Allen is a well connected man and no doubt he has been busy on the phone since the weekend. Let’s hope he can wheel a bit of magic and bring in some new faces to boost that threadbare squad.

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Categories: Gillingham FC | Gills

Let's all enjoy the ride

by The Gills Blog, with Luke Cawdell Thursday, April 11 2013

 

SATURDAY’S celebrations inside Priestfield are what makes it all worthwhile.
And 1,400 fans will be packed into Whaddon Road on Saturday hoping for an even more special occasion - with the League 2 title up for grabs.
I may not be a Gillingham fan as such, but having covered them home and away for the last seven years as part of a sports reporter for the KM, they are certainly a club I have a lot of time for.
So I was as pleased as anyone to see the Gills promoted back to League 1.
I certainly won’t miss some of the ropey League 2 reporting facilities on offer, with the likes of York City springing to mind.
Sheffield United, Coventry and even maybe the likes of Blackburn and Wolves could be on the fixture list next season.
This season must have cost the faithful Gills fans a massive amount, with some mammoth journeys. It makes the trip to Cheltenham this weekend seem like a local derby.
And it’s sure to have that feeling. 
Cheltenham fans may be keen to show Martin Allen their displeasure - having seen their club drop a league and head towards non-league football under his reign.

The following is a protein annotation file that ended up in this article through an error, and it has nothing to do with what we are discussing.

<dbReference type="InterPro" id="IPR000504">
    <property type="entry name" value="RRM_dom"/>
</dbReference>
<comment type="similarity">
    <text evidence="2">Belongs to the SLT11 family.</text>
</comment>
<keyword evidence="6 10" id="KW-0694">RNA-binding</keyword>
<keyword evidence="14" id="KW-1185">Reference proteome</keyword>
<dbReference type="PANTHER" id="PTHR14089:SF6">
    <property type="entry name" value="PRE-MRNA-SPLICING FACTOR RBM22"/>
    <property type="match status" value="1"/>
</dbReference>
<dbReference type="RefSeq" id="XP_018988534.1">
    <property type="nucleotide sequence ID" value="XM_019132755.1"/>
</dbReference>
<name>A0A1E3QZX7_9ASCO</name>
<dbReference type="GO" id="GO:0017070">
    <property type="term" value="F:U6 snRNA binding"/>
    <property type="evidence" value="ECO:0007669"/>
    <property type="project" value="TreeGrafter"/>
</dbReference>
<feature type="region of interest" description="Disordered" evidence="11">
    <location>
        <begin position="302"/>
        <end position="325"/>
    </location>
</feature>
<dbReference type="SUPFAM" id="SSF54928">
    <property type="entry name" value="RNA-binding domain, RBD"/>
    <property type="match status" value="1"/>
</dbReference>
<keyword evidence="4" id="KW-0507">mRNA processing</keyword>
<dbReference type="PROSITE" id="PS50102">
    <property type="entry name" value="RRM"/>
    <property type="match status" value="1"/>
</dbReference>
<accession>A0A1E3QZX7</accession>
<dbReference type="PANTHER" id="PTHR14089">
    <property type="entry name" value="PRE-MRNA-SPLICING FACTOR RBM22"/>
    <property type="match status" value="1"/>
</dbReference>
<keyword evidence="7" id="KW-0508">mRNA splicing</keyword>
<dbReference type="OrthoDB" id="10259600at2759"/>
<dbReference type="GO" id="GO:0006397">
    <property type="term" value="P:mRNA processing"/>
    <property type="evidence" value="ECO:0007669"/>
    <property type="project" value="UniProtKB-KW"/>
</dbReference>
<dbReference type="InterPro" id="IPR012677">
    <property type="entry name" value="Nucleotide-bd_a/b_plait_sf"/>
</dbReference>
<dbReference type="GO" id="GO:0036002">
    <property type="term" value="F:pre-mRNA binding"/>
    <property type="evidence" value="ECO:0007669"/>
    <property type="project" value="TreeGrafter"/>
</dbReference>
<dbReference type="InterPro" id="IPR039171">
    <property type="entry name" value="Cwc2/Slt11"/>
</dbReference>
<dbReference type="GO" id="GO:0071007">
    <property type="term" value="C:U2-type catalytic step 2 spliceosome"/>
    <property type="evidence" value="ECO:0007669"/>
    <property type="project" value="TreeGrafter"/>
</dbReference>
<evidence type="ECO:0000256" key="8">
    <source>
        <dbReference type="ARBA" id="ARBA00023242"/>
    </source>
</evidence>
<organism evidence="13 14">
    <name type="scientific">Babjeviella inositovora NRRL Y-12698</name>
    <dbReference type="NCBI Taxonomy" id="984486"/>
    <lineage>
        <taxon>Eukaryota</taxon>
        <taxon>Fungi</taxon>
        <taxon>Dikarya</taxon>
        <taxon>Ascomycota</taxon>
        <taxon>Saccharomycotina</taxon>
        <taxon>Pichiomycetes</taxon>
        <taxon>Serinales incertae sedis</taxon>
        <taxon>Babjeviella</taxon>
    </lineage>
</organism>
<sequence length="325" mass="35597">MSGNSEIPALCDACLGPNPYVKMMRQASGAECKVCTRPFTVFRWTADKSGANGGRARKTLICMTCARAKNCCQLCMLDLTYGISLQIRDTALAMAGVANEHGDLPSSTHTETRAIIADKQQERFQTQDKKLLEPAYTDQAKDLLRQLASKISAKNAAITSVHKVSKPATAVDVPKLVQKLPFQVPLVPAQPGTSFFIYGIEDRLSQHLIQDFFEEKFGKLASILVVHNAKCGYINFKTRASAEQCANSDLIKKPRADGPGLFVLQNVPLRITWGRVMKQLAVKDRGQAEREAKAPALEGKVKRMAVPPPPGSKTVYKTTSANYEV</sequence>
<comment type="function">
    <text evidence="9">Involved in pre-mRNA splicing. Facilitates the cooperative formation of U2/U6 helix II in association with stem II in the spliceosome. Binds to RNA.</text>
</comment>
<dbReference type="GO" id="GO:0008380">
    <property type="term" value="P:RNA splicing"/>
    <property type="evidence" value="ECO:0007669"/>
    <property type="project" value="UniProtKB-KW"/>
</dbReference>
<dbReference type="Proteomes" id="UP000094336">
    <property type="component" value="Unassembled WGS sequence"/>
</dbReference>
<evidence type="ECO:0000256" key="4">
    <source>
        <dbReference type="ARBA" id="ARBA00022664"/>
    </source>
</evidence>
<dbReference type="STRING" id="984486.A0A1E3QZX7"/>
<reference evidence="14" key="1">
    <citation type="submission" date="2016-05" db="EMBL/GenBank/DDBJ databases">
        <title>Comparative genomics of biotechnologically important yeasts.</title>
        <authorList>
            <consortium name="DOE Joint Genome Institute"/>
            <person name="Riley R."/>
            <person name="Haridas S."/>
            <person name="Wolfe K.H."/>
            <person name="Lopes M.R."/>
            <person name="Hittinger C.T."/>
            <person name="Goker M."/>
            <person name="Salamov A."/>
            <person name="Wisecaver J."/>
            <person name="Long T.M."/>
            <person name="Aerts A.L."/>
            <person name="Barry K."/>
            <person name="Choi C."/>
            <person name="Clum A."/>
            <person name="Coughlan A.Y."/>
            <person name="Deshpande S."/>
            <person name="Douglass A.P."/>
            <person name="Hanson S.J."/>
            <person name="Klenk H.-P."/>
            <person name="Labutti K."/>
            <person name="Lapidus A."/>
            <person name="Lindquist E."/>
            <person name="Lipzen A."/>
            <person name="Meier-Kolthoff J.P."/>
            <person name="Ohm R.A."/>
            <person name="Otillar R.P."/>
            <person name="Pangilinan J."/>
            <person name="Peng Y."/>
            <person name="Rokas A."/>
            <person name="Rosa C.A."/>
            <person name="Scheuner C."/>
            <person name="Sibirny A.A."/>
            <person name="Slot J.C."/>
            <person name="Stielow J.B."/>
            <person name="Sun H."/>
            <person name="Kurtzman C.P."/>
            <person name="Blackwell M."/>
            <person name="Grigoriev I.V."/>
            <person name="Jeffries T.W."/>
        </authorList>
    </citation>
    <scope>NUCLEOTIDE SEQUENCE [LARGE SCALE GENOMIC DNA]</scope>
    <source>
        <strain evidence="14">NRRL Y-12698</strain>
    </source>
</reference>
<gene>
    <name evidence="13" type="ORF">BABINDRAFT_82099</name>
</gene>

But I’m sure the 1,400 Gills fans will easily be able to drown out any negative sentiment coming from the home ranks.
It isn’t the first time that Allen has returned to Cheltenham as manager but he won’t have many happy memories from his last visit.
Allen’s Brentford team - with Stuart Nelson in goal - suffered a 5-0 defeat.
Nobody will be expecting the Gills to suffer such similar problems this weekend.
When I was younger I once read the book by Nick Hornby, Fever Pitch. It was all about his life following Arsenal. It earned rave reviews but I never got it.
He would get upset if the team didn’t get to Wembley or win the league. That’s not real football for me.
I once went from Lincoln to Colchester and saw us lose 7-1 and traveled all the way to Wigan’s old shambles of a ground for an LDV Cup game - or something similar. Missed the first half and saw us lose without a shot.
Gillingham fans have endured some torrid times themselves. Just mentioning ‘Accrington away’ will send a shudder through the spine.
But only when you have tasted the very worst can you appreciate the very best.
Football is all about the roller-coaster and there is no denying that being a Gillingham fan offers plenty of highs and lows.
When I saw Martin Allen this week in his office the phone was already buzzing with calls from football agents. The plan for League 1 is already underway.
And let’s hope now for many more highs than lows. The Gills fans have certainly deserved this moment.
Roll on Saturday.

 

Relaxed Gills could make for exciting finale

by The Gills Blog, with Luke Cawdell Thursday, April 4 2013
If Monday’s game against Rotherham was anything to go by we could be in for some entertaining displays in the next few weeks.
The Gills went back to basics over the winter (the calender winter that is) and even the manager admits it wasn’t particularly pretty to watch.
But the Gills have ridden the storm and now at home they are playing far more relaxed football.
If you have sat anywhere near Martin Allen during a game he will probably shout the word relax at his players more than any other.
A relaxed Gills team is capable of playing some good entertaining stuff, just like we saw at the start of the season, with regular big wins on home soil.
And now that promotion is all-but sorted it could be time for the Gills to really start expressing themselves.
Chris Whelpdale looked the business going forward on Monday and big striker Danny Kedwell has been enjoying his extended run in the starting XI.